CalPERS Staff Seeks to Strip Board of Remaining Authority Even as Press Exposes Multi-Billion Cost of Lack of Supervision; Elected Board Members Thumb Nose at Public by Seeking to Be Paid for Doing Almost Nothing
Admittedly, most CalPERS board members have been working hard at imitating potted plants. The rare exceptions that attempt to perform their constitutionally-mandated jobs as fiduciaries, like JJ Jelincic and now Margaret Brown, are subjected to CalPERS-orchestrated attacks in the press and petty hazing.
However, in a brazen power grab, the staff is about to have the board sign away its remaining power, even though the board members cannot escape their legal responsibilities by saying, “Oh, those CalPERS people did it. How was I supposed to know?” Yet the board is about to go officially into head in the sand mode despite the fact that it is becoming even more clear that leaving the staff on auto-pilot leads to abuse.
Tony Butka of LA CityWatch has a good piece out on this power grab: COVID-19 or the CalPERS Board – Which is Worse?. We’ll turn to it later in the post.
The latest example is the fiasco of Chief Investment Officer Ben Meng failing to tell the board about his decision to exit two tail risk investments just as they were about to turn spectacularly profitable.
These hedges were intended to reduce the damage of a market downdraft, to the tune of over $1 billion in missed gains. The only reason CalPERS didn’t suffer from even more egg on its face was the manager of the smaller exposure begged CalPERS to delay the wind-down, with the result that CalPERS had a bit of unintended protection through the end of March.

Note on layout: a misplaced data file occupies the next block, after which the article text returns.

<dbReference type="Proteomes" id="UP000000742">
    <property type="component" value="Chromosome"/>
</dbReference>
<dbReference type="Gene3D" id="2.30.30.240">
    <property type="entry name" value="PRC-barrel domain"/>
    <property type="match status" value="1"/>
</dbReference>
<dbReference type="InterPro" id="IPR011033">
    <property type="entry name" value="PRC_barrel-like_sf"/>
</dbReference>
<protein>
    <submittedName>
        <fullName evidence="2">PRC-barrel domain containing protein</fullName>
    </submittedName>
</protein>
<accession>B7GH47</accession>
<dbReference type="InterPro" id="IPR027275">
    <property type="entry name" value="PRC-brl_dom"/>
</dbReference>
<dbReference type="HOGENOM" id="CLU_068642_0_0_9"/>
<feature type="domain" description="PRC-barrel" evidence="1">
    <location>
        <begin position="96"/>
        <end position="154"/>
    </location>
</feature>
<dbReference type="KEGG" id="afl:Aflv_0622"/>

On top of that, Nassim Nicholas Taleb alleges that Meng flagrantly misrepresented the cost and benefits of what Meng claimed were superior and lower cost alternatives to the abandoned hedges. Taleb does not dispute that the two approaches, long dated Treasuries and factor-weighted equity investing, blunted CalPERS losses by $11 billion this year. But Taleb called out Meng for fibbing about the cost, which was sacrificing roughly $30 billion in investment profits last year. That leaves CalPERS net $19 billion worse off than if Meng had left things alone.
In combination with the $1 billion in sacrificed tail risk profits, should we start calling Meng CalPERS’ $20 billion wrong way man?
The issue here isn’t simply that Meng made poor investment calls. Even storied investors make mistakes. It is that Meng looks to have exceeded his authority by firing the tail risk managers without informing the board or even CalPERS’ consultant, Wilshire Associates. He then lied about it to the board, beneficiaries, and California taxpayers when asked a direct question at the March board meeting. Meng then went further in the “cover up is worse than the crime” territory via claiming his supposedly better risk mitigation strategy made even more than the lost in the hedge fiasco. Taleb exposed that as false by showing that all in, it was a big turkey. Taleb is in a position to know that pretty well because CalPERS’ asset allocation major domo left just this month for Universa, the fund with which Taleb is affiliated, so Taleb has a good idea of how CalPERS was implementing its strategies.
So CalPERS has its top investment official defying normal requirements and sound investment practice by ignoring the advice of CalPERS’ expert, Wilshire, and ditching the hedges.1 And this defective decision process blew up with surprising speed. What other risk bombs might be about to go off?
Yet with CalPERS having even more visible management problems than ever, and at the worst possible time, when the world economy is falling off a cliff and recovery could be many years away, the board is about to go into hands off the wheels mode.